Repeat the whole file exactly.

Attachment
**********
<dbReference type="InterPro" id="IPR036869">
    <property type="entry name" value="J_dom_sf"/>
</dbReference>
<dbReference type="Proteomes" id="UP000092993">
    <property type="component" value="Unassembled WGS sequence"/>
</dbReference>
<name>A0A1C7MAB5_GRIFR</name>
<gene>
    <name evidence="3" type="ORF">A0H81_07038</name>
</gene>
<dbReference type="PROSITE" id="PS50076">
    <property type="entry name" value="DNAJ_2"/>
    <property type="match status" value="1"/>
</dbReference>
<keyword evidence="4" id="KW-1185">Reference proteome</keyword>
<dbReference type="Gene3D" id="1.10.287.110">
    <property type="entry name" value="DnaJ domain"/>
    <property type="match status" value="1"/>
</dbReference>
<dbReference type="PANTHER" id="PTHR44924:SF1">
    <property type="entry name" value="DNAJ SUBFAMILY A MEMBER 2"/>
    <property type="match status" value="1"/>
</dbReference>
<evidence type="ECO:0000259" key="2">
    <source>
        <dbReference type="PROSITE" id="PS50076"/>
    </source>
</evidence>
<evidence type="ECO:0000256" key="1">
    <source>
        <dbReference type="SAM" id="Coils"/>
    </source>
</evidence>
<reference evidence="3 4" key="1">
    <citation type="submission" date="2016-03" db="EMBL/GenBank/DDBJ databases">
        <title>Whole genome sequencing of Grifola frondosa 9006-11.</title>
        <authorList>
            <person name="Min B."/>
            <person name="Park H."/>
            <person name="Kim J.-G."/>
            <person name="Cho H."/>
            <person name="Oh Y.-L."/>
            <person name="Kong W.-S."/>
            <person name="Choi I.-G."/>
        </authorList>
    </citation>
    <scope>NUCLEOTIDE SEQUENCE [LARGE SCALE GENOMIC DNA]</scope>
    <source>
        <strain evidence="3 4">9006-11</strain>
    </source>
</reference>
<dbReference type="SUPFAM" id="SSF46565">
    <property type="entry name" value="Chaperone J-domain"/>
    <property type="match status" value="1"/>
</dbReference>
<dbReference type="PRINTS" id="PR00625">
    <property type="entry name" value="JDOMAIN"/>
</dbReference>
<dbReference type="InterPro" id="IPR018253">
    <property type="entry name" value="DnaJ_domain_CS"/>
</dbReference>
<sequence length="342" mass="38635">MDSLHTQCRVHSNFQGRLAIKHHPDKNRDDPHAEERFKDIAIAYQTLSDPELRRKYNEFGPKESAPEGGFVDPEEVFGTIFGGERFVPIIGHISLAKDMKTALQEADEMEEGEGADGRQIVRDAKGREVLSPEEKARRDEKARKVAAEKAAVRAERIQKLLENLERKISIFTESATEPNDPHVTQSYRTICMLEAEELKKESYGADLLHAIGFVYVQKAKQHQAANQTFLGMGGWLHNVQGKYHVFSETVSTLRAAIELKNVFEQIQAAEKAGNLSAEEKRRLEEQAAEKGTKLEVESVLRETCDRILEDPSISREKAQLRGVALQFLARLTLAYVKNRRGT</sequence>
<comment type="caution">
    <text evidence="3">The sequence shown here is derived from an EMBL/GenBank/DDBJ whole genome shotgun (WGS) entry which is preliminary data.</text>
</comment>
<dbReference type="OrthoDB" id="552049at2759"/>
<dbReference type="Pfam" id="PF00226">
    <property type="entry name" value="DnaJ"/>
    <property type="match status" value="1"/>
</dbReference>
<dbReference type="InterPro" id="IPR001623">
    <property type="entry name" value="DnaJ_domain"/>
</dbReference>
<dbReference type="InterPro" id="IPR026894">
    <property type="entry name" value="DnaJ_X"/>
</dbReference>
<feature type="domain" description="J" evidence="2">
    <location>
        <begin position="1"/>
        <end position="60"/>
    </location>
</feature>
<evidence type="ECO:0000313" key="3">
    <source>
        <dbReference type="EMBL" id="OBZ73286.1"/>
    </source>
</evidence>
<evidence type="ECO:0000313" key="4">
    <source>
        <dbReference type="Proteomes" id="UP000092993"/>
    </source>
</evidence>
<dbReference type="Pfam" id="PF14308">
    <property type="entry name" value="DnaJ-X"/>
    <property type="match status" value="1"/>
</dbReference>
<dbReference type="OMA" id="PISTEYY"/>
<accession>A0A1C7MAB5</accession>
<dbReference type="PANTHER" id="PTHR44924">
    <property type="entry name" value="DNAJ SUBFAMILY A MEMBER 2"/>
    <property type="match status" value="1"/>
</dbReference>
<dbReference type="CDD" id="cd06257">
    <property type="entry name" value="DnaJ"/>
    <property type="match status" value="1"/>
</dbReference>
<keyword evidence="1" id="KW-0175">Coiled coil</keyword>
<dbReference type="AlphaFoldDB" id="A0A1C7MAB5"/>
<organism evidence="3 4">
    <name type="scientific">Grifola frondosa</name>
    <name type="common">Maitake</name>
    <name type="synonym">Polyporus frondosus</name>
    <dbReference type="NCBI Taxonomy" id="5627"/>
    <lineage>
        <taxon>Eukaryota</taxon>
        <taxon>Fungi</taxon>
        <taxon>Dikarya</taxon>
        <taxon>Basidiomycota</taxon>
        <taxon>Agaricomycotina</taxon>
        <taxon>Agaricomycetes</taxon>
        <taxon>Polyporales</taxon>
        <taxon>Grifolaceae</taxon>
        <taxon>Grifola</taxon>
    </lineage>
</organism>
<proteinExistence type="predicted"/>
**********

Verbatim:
<dbReference type="InterPro" id="IPR036869">
    <property type="entry name" value="J_dom_sf"/>
</dbReference>
<dbReference type="Proteomes" id="UP000092993">
    <property type="component" value="Unassembled WGS sequence"/>
</dbReference>
<name>A0A1C7MAB5_GRIFR</name>
<gene>
    <name evidence="3" type="ORF">A0H81_07038</name>
</gene>
<dbReference type="PROSITE" id="PS50076">
    <property type="entry name" value="DNAJ_2"/>
    <property type="match status" value="1"/>
</dbReference>
<keyword evidence="4" id="KW-1185">Reference proteome</keyword>
<dbReference type="Gene3D" id="1.10.287.110">
    <property type="entry name" value="DnaJ domain"/>
    <property type="match status" value="1"/>
</dbReference>
<dbReference type="PANTHER" id="PTHR44924:SF1">
    <property type="entry name" value="DNAJ SUBFAMILY A MEMBER 2"/>
    <property type="match status" value="1"/>
</dbReference>
<evidence type="ECO:0000259" key="2">
    <source>
        <dbReference type="PROSITE" id="PS50076"/>
    </source>
</evidence>
<evidence type="ECO:0000256" key="1">
    <source>
        <dbReference type="SAM" id="Coils"/>
    </source>
</evidence>
<reference evidence="3 4" key="1">
    <citation type="submission" date="2016-03" db="EMBL/GenBank/DDBJ databases">
        <title>Whole genome sequencing of Grifola frondosa 9006-11.</title>
        <authorList>
            <person name="Min B."/>
            <person name="Park H."/>
            <person name="Kim J.-G."/>
            <person name="Cho H."/>
            <person name="Oh Y.-L."/>
            <person name="Kong W.-S."/>
            <person name="Choi I.-G."/>
        </authorList>
    </citation>
    <scope>NUCLEOTIDE SEQUENCE [LARGE SCALE GENOMIC DNA]</scope>
    <source>
        <strain evidence="3 4">9006-11</strain>
    </source>
</reference>
<dbReference type="SUPFAM" id="SSF46565">
    <property type="entry name" value="Chaperone J-domain"/>
    <property type="match status" value="1"/>
</dbReference>
<dbReference type="PRINTS" id="PR00625">
    <property type="entry name" value="JDOMAIN"/>
</dbReference>
<dbReference type="InterPro" id="IPR018253">
    <property type="entry name" value="DnaJ_domain_CS"/>
</dbReference>
<sequence length="342" mass="38635">MDSLHTQCRVHSNFQGRLAIKHHPDKNRDDPHAEERFKDIAIAYQTLSDPELRRKYNEFGPKESAPEGGFVDPEEVFGTIFGGERFVPIIGHISLAKDMKTALQEADEMEEGEGADGRQIVRDAKGREVLSPEEKARRDEKARKVAAEKAAVRAERIQKLLENLERKISIFTESATEPNDPHVTQSYRTICMLEAEELKKESYGADLLHAIGFVYVQKAKQHQAANQTFLGMGGWLHNVQGKYHVFSETVSTLRAAIELKNVFEQIQAAEKAGNLSAEEKRRLEEQAAEKGTKLEVESVLRETCDRILEDPSISREKAQLRGVALQFLARLTLAYVKNRRGT</sequence>
<comment type="caution">
    <text evidence="3">The sequence shown here is derived from an EMBL/GenBank/DDBJ whole genome shotgun (WGS) entry which is preliminary data.</text>
</comment>
<dbReference type="OrthoDB" id="552049at2759"/>
<dbReference type="Pfam" id="PF00226">
    <property type="entry name" value="DnaJ"/>
    <property type="match status" value="1"/>
</dbReference>
<dbReference type="InterPro" id="IPR001623">
    <property type="entry name" value="DnaJ_domain"/>
</dbReference>
<dbReference type="InterPro" id="IPR026894">
    <property type="entry name" value="DnaJ_X"/>
</dbReference>
<feature type="domain" description="J" evidence="2">
    <location>
        <begin position="1"/>
        <end position="60"/>
    </location>
</feature>
<evidence type="ECO:0000313" key="3">
    <source>
        <dbReference type="EMBL" id="OBZ73286.1"/>
    </source>
</evidence>
<evidence type="ECO:0000313" key="4">
    <source>
        <dbReference type="Proteomes" id="UP000092993"/>
    </source>
</evidence>
<dbReference type="Pfam" id="PF14308">
    <property type="entry name" value="DnaJ-X"/>
    <property type="match status" value="1"/>
</dbReference>
<dbReference type="OMA" id="PISTEYY"/>
<accession>A0A1C7MAB5</accession>
<dbReference type="PANTHER" id="PTHR44924">
    <property type="entry name" value="DNAJ SUBFAMILY A MEMBER 2"/>
    <property type="match status" value="1"/>
</dbReference>
<dbReference type="CDD" id="cd06257">
    <property type="entry name" value="DnaJ"/>
    <property type="match status" value="1"/>
</dbReference>
<keyword evidence="1" id="KW-0175">Coiled coil</keyword>
<dbReference type="AlphaFoldDB" id="A0A1C7MAB5"/>
<organism evidence="3 4">
    <name type="scientific">Grifola frondosa</name>
    <name type="common">Maitake</name>
    <name type="synonym">Polyporus frondosus</name>
    <dbReference type="NCBI Taxonomy" id="5627"/>
    <lineage>
        <taxon>Eukaryota</taxon>
        <taxon>Fungi</taxon>
        <taxon>Dikarya</taxon>
        <taxon>Basidiomycota</taxon>
        <taxon>Agaricomycotina</taxon>
        <taxon>Agaricomycetes</taxon>
        <taxon>Polyporales</taxon>
        <taxon>Grifolaceae</taxon>
        <taxon>Grifola</taxon>
    </lineage>
</organism>
<proteinExistence type="predicted"/>